The Notorious RBG has passed—and now the question takes center stage.
With the passing of Ruth Bader Ginsburg, the world at first mourns, but then eagerly awaits President Trump’s decision on his newest appointee for the Supreme Court. Trump’s next appointee will firmly solidify a 6-3 split between conservative and liberal Justices.
One of Trump’s most likely appointees is Amy Coney Barrett, currently a United States Circuit Judge of the United States Court of Appeals for the Seventh Circuit. Barrett is a devout Catholic and fervently “pro-life.” Indeed, during her time as a professor at Notre Dame (also her alma mater), she was affiliated with Faculty for Life, a pro-life group at the university. In 2015, Barrett signed a joint letter to Catholic bishops which affirmed the Church's teachings including "the value of human life from conception to natural death.”
Following Trump’s next pick, it will only be a matter of time until the Supreme Court hears a new abortion case and has an opportunity to overrule the Constitutional protections outlined in Roe v. Wade.
In the past few years a handful of “rogue” states have passed extremely hostile abortion laws, such as Alabama’s law banning nearly all abortions and Georgia’s law banning abortions upon the detection of a heartbeat, usually at around 6 weeks. None of these laws have gone into effect because they are being challenged in the courts. Oddly enough, some suggest that this is precisely the plan for such laws. Being that they are objectively unconstitutional, they will be litigated in court and provide an opportunity for eventual appeal to the Supreme Court.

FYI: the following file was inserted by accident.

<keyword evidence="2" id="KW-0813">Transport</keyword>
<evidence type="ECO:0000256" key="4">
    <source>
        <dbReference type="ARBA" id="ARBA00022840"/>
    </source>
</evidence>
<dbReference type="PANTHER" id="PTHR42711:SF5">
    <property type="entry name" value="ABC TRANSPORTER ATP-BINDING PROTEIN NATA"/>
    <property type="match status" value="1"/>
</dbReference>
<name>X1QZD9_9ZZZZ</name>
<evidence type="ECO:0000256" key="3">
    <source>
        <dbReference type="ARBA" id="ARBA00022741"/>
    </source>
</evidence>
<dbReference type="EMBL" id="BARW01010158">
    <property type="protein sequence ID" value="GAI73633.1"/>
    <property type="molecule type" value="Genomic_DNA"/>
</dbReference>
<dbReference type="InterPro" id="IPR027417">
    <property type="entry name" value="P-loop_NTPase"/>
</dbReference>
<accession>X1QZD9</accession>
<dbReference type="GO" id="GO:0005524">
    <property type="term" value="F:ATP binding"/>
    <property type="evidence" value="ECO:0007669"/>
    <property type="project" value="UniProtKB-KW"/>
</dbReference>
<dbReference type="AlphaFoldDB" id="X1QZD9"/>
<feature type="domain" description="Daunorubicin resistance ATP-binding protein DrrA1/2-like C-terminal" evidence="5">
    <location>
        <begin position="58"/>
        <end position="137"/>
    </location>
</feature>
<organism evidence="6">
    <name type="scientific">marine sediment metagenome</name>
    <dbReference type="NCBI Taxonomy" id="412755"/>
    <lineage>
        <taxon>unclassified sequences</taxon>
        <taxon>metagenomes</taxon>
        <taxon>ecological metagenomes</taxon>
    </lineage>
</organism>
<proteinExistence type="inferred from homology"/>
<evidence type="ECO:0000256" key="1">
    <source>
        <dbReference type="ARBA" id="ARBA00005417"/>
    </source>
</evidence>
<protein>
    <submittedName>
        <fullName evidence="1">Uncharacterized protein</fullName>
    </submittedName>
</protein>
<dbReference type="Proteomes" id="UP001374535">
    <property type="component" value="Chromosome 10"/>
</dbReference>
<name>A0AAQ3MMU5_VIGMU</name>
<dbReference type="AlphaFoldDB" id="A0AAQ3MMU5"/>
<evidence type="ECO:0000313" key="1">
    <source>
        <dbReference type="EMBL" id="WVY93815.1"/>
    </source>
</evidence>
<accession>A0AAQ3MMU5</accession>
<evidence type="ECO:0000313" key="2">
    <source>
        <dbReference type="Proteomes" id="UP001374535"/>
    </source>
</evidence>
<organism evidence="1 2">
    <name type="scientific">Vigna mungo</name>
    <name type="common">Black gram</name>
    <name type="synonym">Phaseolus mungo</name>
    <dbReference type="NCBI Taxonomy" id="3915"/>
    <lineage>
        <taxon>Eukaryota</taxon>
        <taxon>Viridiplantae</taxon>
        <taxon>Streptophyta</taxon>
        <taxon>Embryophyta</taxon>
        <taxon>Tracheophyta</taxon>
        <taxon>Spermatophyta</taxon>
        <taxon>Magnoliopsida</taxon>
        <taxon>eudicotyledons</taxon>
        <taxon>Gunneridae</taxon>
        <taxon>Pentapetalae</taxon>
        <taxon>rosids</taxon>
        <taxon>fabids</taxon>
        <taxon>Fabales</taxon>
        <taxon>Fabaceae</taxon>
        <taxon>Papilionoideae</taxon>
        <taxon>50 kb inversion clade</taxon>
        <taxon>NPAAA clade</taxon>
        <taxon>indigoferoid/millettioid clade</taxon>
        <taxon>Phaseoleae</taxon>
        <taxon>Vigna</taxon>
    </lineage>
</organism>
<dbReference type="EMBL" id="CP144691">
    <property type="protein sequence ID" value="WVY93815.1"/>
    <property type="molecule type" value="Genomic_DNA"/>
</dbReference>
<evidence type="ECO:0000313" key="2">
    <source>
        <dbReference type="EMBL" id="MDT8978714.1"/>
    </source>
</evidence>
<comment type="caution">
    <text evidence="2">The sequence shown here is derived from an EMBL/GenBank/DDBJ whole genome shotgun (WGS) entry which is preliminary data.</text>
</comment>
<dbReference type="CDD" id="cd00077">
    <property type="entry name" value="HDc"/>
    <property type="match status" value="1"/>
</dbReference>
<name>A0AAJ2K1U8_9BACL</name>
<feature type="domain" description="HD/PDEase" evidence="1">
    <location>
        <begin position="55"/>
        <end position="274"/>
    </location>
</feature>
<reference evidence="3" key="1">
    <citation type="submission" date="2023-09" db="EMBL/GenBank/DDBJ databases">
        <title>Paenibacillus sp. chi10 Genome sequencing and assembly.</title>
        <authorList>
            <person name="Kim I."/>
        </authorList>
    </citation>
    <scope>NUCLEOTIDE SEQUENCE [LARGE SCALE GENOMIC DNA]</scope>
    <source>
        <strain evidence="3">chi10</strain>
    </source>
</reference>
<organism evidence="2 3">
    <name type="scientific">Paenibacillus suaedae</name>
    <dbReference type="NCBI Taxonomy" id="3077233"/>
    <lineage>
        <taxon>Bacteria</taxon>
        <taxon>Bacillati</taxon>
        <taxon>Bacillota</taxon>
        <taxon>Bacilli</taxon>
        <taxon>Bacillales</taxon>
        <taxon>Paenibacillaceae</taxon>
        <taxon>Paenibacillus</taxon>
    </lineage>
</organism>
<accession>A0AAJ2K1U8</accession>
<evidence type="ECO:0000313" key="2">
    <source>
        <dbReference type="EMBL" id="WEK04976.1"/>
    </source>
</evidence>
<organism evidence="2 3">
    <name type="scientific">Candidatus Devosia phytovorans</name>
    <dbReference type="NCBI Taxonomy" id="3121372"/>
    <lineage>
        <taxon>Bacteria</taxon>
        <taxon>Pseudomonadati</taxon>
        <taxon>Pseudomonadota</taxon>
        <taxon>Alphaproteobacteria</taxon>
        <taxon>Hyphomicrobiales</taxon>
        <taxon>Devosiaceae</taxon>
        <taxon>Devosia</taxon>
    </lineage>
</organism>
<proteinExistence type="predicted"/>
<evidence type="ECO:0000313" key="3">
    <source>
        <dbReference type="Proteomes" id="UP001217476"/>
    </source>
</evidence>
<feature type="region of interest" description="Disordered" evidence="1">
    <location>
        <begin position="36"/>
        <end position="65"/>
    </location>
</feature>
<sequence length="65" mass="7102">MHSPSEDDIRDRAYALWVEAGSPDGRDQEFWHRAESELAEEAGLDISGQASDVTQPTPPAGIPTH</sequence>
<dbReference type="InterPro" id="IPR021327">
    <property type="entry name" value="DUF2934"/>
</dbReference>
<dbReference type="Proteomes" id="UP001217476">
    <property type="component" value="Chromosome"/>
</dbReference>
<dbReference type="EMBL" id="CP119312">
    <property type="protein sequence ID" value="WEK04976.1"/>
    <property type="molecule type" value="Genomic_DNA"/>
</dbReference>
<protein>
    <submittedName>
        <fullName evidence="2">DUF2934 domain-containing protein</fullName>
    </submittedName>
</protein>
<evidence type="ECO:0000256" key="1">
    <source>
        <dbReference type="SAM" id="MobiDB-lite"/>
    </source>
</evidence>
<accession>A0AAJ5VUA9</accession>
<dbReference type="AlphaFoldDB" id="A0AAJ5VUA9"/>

With a 6-3 conservative bias at the Court, and with Amy Coney Barrett potentially soon-to-be on the bench, the question is more pressing than ever: what happens if Roe v. Wade gets overturned?
If Roe v. Wade Gets Overturned
Should this seminal case be overturned, the power to legalize (or outlaw) abortion would return to individual states. That is the simple answer. It’s important to understand that overruling Roe would not make abortions automatically illegal throughout the country. This is a common misconception. Rather, states would have all the power to decide whether abortions are legal or illegal and how they should be regulated. States across the country already diverge very significantly in their laws regulating abortion; and such divergence would simply be amplified. The opportunities for abortions in California compared to Mississippi would be worlds apart.
As an immediate effect, a few states actually have “trigger bans” in place that would automatically restrict abortion the moment Roe was overturned, whereas a number of states have broad laws promoting abortion rights that would still remain in place.
In the absence of Roe, Congress could eventually step in and pass a law to regulate abortions nationwide. Some suggest that this is actually the best option given that social policy decisions are supposed to be vested with the legislature, and not with the courts. Even some in the "pro-choice" camp support the idea of abortion being taken out of the courtroom. This is because the majority of the population currently supports abortion and more favorable and ironclad laws could be crafted by a democratically-elected Congress compared to the decisions made by a Supreme Court comprised of nine Presidentially-appointed members.
 According to Pew Research, 61% of Americans think that abortion should be legal in all or most cases. See https://www.pewforum.org/fact-sheet/public-opinion-on-abortion/.